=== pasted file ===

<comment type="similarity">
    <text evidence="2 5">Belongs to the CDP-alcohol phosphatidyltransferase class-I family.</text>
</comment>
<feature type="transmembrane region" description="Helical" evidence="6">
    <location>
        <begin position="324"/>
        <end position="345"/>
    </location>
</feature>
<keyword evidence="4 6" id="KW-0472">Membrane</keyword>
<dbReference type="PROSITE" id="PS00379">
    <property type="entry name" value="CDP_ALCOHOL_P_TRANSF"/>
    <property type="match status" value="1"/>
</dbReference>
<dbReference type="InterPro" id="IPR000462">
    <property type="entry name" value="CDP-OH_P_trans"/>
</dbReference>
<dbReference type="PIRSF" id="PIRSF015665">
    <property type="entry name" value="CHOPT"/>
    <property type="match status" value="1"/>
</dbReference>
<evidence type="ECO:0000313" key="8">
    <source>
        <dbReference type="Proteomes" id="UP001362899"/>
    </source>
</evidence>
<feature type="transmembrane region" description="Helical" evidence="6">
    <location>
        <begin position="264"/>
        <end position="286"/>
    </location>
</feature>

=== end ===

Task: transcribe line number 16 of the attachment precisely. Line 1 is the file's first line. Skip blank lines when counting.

    <property type="entry name" value="CDP-OH_P_trans"/>